BuddyPress, a package of social tools initially designed to add networking to sites based on WordPress MU, can now be used with standard installs.
The WordPress team describes BuddyPress as “social networking in a box” because of the range of included features, but like the rest of the WordPress fam, it’s open source and free. This equals a virtual ton of glitzy add-ons from the community, no doubt.
The basic features that work to bring people together include:
- Activity Streams: Global, personal and group activity streams with threaded commenting, direct posting, favoriting and @mentions. All with full RSS feed and email notification support.
- Extended Profiles: Editable profile fields allow you to define the fields users can fill in to describe themselves.
- Extensible Groups: Public, private or hidden groups allow users to break the discussion down into specific topics. Extend groups with your own custom features using the group extension API.
- Friend Connections: Users can make connections to track the activity of others, or filter on only those users they care about the most.
- Private Messaging: Private messaging will allow users to talk to each other directly, and in private. Not just limited to one-on-one discussions, users can send messages to multiple recipients.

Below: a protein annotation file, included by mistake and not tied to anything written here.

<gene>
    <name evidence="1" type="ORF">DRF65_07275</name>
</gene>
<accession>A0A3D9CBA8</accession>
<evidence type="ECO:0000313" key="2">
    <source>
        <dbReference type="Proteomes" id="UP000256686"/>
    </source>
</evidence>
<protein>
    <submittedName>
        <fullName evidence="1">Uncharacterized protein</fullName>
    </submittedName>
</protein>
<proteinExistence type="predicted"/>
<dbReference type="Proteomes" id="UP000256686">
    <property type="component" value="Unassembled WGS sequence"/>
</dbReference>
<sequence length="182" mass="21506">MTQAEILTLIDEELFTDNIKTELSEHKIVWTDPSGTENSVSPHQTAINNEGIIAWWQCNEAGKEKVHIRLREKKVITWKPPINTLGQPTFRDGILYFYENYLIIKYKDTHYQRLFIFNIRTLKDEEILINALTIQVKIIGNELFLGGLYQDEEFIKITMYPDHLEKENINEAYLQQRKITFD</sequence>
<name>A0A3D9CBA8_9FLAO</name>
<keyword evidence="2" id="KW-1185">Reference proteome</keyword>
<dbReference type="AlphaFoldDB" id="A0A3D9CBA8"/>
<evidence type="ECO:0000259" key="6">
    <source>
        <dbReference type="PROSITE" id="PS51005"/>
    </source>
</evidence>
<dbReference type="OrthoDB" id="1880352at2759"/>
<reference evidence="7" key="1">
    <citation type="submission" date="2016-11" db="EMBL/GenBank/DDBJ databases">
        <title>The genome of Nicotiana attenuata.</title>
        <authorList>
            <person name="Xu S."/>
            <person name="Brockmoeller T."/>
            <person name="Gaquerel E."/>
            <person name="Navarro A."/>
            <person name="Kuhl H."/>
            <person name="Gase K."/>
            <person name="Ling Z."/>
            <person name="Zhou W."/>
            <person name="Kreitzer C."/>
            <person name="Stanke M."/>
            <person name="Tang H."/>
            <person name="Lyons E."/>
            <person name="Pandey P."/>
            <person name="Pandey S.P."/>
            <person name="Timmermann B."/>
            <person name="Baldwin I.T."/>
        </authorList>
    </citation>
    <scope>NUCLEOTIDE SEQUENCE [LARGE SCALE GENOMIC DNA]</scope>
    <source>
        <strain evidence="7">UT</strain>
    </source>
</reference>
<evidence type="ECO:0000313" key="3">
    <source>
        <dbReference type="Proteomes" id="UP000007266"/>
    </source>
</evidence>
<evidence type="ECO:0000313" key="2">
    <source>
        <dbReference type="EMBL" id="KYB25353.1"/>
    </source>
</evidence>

Additionally, features can be turned off, so if there's something that doesn't strike your fancy -- like private messaging or group discussions -- getting rid of them isn't that difficult.
Meet BuddyPress 1.2
The new release of BuddyPress brings all that social goodness to standard WordPress installs (or WordPress MU 2.9.1 and up) in “six minutes flat.” That’s assuming you don’t yet have WordPress anyway, which has a famous installation time of 5 minutes. So really, adding a social media package to your Web CMS only takes a minute.
If you’ve already got a WordPress install up and running, head over to your Plugins page and select Add New from the menu. There you can find and auto-install BuddyPress. Note: There may still be some customization required, particularly within standard WordPress themes. Or, WordPress offers a stock BuddyPress theme that works nicely.
Moreover, WordPress.com's newly boosted VIP hosting and developer-to-developer support program for their elite users offers additional support for BuddyPress (because it's becoming kind of a big deal).